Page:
How to Melt Ice on a Sidewalk

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How to Melt Ice on a Sidewalk

Having snow freeze up in your sidewalk, garage and porch can lead to some slippery accidents that can seriously injure you. Here are some things you can do to protect your family and loved ones from harm, in a jiffy.

Types of De-icers

Salt

Salt is the usual go-to for melting ice on a sidewalk. What salt actually does is lower the freezing point of ice, which will cause it to melt off the sidewalk more easily. Salt also prevents ice from refreezing. Rock salt is the best way to go if you intend to use salt, but kitchen salt will do as well in a hurry.

  • Pros: Salt is cheap and readily accessible.
  • Cons: Salt can actually cause damage to the sidewalk concrete, not to mention cause damage to flooring when your feet go from the sidewalk to the indoors of your house. Salt can also be harmful to the soil, your plants and animals that may end up inadvertently eating it.

Calcium Chloride

Calcium chloride is another go-to when it comes to melting ice off sidewalks. Like salt, it’s also readily available and cheap.

  • Pros: It melts the ice quicker than salt.
  • Cons: It’s corrosive to metal and can be damaging to plants. Leaves a slimy residue after use.

Magnesium Chloride

Magnesium chloride is a similar product which has less potential harm. It’s less corrosive than calcium chloride and safer even in concentrated levels on salt and plants.

Potassium Chloride

Potassium chloride is typically more expensive than other products used for melting ice, but can be mixed with salt if you’re trying to be more economical. When not used with salt, potassium chloride is relatively harmless, but overuse may cause damage to vegetation

Urea

Urea is typically used for fertilizer, but it can be used for melting ice, too. However, like any particular kind of fertilizer, it also can damage plants if used too much.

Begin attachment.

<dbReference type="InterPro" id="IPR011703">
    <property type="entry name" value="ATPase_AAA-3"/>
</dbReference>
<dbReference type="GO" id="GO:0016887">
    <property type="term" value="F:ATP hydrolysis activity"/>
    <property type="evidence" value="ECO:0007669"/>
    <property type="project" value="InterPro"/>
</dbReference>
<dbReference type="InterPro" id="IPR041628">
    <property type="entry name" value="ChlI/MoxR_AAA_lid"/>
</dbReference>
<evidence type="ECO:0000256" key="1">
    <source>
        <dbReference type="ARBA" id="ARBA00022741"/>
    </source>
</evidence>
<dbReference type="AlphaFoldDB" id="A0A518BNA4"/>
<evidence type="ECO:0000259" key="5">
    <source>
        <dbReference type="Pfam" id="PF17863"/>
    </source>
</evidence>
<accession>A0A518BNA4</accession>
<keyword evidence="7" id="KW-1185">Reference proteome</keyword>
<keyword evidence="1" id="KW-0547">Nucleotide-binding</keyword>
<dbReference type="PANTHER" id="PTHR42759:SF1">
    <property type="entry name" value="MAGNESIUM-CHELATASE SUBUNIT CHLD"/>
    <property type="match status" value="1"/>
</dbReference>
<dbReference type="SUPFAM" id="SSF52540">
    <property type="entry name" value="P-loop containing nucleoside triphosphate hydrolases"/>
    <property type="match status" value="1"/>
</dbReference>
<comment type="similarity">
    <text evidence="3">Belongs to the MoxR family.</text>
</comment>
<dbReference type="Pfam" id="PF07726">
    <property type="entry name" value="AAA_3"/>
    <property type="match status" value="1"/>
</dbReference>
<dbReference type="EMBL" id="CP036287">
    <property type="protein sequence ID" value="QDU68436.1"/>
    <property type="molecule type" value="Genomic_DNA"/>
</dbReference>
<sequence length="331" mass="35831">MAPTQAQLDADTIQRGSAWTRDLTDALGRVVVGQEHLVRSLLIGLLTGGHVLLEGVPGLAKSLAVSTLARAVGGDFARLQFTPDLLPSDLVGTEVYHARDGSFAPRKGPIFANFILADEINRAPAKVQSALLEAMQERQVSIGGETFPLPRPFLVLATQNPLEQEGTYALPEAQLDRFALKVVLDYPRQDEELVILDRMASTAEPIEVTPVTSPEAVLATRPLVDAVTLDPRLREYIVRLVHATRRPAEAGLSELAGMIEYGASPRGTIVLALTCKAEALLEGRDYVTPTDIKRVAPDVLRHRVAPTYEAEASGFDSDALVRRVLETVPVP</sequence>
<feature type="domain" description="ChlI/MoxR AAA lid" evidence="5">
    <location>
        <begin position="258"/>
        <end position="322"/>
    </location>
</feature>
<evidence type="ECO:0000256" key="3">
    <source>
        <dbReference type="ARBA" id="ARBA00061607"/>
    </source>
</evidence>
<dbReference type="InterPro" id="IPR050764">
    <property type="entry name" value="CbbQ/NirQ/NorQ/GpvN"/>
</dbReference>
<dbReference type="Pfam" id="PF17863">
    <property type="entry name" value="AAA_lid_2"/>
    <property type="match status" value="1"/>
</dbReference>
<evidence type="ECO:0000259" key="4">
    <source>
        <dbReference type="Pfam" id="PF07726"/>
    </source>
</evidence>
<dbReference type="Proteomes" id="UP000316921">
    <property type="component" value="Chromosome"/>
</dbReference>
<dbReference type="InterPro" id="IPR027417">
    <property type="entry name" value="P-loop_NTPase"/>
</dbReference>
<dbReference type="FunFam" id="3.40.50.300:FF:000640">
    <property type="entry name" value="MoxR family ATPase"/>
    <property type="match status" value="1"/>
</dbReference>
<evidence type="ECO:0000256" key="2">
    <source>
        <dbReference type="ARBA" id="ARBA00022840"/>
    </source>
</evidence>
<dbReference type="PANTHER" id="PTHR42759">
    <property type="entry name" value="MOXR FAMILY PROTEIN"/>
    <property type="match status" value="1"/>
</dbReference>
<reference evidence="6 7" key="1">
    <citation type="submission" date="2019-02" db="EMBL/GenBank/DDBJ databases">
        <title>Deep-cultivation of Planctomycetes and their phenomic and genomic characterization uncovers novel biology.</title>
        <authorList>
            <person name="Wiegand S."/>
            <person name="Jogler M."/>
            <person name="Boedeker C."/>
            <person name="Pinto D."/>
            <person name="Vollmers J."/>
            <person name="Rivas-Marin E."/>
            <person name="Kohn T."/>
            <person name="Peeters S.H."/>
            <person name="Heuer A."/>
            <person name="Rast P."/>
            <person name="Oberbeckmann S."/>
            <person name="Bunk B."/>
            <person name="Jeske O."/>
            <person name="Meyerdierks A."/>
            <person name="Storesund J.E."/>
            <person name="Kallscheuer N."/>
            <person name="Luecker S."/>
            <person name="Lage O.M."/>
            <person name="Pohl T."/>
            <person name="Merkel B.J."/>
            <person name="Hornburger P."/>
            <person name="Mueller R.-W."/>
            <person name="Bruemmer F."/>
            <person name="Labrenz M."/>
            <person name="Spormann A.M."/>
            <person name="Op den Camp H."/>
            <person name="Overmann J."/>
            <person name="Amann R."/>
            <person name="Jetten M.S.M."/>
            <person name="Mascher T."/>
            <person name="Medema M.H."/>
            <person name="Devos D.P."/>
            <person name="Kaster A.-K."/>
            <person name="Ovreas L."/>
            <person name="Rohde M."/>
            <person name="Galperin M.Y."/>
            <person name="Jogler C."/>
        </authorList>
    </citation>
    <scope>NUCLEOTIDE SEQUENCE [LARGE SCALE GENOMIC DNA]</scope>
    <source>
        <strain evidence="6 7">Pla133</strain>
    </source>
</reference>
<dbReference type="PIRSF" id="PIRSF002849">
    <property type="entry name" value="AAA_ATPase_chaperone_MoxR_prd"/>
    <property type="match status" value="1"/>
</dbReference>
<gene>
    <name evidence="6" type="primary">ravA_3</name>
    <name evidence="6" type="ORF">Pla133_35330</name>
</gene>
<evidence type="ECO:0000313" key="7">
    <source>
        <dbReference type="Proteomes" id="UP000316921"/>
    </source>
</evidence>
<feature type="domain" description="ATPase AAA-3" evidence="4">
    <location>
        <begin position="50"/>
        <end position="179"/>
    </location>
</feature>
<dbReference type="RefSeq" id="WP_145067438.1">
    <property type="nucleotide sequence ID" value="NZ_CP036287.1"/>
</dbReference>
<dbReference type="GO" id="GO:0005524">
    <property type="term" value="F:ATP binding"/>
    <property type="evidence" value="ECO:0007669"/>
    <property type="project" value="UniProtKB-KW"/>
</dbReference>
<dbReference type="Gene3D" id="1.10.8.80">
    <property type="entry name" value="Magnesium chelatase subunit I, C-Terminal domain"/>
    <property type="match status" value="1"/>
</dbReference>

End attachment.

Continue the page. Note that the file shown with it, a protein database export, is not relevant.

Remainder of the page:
Commercial Products

If you’re still flummoxed about which de-icer to use, you can always use commercial products. Magic Minus Zero is one commercial product that does do much harm to the environment while being accessible and reasonably-priced.

Application

  1. Once you’ve chosen your de-icer of choice, make sure that you’ve read the instructions carefully (if you’re using a commercial product).
  2. Put on protective gear like rubber gloves, as de-icers can be irritating on your skin.
  3. Do not use de-icers on concrete that has not been completely cured.
  4. Shovel ice and snow and clear the sidewalk as well as you can.
  5. Do not too much of the product on the icy sidewalk. Use just enough to prevent the sidewalk from becoming slippery. Any form of de-icer can be damaging if overused.
  6. Flush the area with water if you think you’ve used too much de-icer.

Alternatives

If you want to avoid using any type of chemical or product altogether, you can try using cracked corn. Cracked corn won’t melt the ice, but it can provide the traction that you need to prevent you from slipping on the frozen sidewalk. It’s also biodegradable, safe for your indoor flooring and not harmful to animals.

 

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